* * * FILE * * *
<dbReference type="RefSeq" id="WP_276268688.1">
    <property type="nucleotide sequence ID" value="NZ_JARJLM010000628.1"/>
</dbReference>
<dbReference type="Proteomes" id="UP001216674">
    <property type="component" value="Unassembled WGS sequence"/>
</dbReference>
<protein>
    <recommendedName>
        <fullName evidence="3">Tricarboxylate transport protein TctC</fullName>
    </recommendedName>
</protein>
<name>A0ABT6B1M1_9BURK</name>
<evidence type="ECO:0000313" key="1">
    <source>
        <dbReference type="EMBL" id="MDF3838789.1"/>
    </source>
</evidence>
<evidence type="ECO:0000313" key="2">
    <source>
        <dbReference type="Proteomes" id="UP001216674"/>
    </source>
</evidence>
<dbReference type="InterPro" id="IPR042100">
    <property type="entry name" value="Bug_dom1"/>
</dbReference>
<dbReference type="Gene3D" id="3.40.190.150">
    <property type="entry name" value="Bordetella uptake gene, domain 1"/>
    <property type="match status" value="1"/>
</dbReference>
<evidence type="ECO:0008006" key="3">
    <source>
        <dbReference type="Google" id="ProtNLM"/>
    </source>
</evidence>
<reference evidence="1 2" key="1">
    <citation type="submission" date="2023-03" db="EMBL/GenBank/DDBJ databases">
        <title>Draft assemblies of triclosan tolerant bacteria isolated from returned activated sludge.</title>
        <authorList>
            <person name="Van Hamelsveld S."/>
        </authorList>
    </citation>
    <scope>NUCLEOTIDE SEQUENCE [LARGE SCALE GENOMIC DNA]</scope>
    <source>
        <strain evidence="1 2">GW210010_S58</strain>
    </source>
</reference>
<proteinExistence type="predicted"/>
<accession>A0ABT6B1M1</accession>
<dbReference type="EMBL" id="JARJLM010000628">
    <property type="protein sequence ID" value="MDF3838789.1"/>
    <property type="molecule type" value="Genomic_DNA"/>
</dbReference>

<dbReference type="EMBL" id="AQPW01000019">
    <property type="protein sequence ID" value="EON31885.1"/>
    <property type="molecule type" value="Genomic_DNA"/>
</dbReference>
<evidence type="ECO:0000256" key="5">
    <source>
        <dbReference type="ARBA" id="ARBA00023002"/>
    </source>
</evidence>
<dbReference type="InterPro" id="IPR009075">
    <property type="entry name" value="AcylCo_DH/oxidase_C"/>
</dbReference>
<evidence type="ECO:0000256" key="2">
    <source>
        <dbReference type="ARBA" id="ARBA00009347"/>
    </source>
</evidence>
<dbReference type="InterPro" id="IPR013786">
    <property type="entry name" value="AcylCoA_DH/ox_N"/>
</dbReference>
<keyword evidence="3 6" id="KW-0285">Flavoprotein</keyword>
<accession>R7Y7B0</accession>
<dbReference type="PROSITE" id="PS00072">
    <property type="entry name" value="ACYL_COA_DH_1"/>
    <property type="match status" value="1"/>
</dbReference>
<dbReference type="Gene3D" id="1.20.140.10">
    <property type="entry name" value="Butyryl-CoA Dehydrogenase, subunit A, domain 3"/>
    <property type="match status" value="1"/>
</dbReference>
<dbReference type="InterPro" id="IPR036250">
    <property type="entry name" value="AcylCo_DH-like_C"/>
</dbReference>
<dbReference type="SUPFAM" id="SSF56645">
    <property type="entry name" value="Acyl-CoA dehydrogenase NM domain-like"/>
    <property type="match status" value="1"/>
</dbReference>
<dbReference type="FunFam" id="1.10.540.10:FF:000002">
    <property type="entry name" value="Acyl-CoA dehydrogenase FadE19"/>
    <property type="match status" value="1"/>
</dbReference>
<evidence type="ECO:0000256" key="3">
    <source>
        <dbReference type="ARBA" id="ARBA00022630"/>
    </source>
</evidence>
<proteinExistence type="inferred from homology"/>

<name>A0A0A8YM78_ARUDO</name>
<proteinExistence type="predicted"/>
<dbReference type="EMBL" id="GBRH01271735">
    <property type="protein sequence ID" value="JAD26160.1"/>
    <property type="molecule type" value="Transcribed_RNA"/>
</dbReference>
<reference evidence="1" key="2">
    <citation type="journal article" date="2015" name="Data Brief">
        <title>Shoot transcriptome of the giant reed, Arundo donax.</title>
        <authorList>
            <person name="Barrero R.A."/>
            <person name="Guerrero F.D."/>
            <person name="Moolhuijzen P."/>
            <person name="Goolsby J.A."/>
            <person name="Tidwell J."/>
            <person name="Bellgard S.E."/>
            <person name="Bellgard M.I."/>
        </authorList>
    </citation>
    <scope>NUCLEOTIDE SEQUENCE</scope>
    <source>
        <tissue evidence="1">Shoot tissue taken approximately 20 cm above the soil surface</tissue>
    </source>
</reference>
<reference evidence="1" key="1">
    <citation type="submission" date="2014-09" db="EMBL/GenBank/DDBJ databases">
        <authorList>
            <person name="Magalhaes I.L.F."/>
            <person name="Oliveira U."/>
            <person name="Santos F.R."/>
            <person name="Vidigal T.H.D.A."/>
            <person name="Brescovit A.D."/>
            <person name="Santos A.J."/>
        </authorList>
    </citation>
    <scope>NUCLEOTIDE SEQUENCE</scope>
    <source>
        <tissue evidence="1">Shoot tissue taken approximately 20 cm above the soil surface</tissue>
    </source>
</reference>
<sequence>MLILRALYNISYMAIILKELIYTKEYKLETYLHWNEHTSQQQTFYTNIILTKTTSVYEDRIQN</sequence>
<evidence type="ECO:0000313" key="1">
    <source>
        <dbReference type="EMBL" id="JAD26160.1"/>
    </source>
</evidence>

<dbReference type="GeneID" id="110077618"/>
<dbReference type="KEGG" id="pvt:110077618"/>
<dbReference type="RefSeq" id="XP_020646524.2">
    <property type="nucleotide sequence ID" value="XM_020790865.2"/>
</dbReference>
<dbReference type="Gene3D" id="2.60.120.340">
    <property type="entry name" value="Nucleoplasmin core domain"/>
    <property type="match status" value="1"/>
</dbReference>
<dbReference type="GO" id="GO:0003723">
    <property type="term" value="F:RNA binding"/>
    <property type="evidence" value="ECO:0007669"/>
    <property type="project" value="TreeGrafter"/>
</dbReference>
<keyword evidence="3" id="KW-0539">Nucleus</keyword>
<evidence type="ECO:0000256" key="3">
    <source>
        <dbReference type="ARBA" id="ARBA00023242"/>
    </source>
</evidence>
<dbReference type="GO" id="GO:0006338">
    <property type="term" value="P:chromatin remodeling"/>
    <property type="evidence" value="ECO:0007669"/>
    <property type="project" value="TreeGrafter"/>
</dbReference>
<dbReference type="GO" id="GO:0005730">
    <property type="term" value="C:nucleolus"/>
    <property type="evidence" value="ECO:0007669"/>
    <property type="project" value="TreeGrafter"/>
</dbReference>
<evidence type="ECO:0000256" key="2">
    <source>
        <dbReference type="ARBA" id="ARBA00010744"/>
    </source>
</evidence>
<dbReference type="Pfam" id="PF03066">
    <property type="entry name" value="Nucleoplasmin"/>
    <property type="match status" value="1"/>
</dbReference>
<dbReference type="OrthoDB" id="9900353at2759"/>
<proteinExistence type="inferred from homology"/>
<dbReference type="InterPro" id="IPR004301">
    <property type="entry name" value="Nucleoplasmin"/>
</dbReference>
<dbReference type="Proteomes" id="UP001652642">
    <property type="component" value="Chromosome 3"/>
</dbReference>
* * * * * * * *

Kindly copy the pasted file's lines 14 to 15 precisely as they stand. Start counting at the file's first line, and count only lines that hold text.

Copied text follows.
    <source>
        <dbReference type="EMBL" id="MDF3838789.1"/>